The sampling technique for the study was cluster sampling and systematic random sampling techniques. The cluster sampling first involved the grouping of the study area into three clusters in line with the Independent National Electoral Commission (INEC-the Nation’s electoral umpire) senatorial division of Niger State. This resulted into Niger South (with 8 Local Government Areas-LGAs), Niger North (with 9 LGAs), and Niger East (with 8 LGAs) covering all the 25 LGAs the State is made up of. The next step was the selection of one town from each of the three clusters based on being the headquarters of the senatorial division, a local government headquarters and as well having the highest number of housing estates. This resulted in the selection of Minna, Bida, and Kontagora. Another cluster of housing estates with fully completed and occupied housing units was formed in each case from which four and two each were randomly selected in Minna (Four selections being the State Capital), Bida and Kontagora. Finally, the selection of housing units within the selected housing estates was done using a systematic random sampling technique whereby the 1st, 3rd and 5th selections were done alternately along and across the streets until the entire housing estate was covered in each case.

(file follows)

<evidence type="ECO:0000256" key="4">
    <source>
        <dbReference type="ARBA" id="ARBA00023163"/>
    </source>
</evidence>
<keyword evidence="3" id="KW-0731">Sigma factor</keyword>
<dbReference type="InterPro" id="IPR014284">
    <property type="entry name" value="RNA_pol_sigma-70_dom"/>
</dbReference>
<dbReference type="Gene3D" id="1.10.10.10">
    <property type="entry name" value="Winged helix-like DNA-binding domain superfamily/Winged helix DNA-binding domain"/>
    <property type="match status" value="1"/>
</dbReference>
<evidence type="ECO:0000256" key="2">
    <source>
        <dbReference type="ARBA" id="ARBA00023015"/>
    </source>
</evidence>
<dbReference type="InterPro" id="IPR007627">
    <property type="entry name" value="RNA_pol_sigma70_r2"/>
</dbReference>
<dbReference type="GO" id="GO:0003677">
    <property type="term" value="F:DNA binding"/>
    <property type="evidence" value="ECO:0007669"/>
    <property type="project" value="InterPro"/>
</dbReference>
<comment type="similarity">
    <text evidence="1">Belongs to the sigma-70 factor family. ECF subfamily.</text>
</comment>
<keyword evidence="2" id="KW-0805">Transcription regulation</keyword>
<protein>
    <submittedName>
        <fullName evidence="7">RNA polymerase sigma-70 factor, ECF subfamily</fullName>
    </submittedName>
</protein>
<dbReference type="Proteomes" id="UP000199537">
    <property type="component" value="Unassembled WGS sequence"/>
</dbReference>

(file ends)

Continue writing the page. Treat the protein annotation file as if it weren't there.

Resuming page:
3.4 Data Analysis

The first aspect of data analysis was carried out for the purpose of identifying the key liveability elements for public housing delivery. To successfully achieve this, the number of variables in the dataset generated in the study had to be whittled down using Hierarchical Cluster Analysis (HCA) and Factor Analysis (FA). So, HCA was used to group variables into clusters based on similarity and FA was employed to reduce the number of variables in each cluster to those variables that were responsible for the greatest proportion of variance in the data.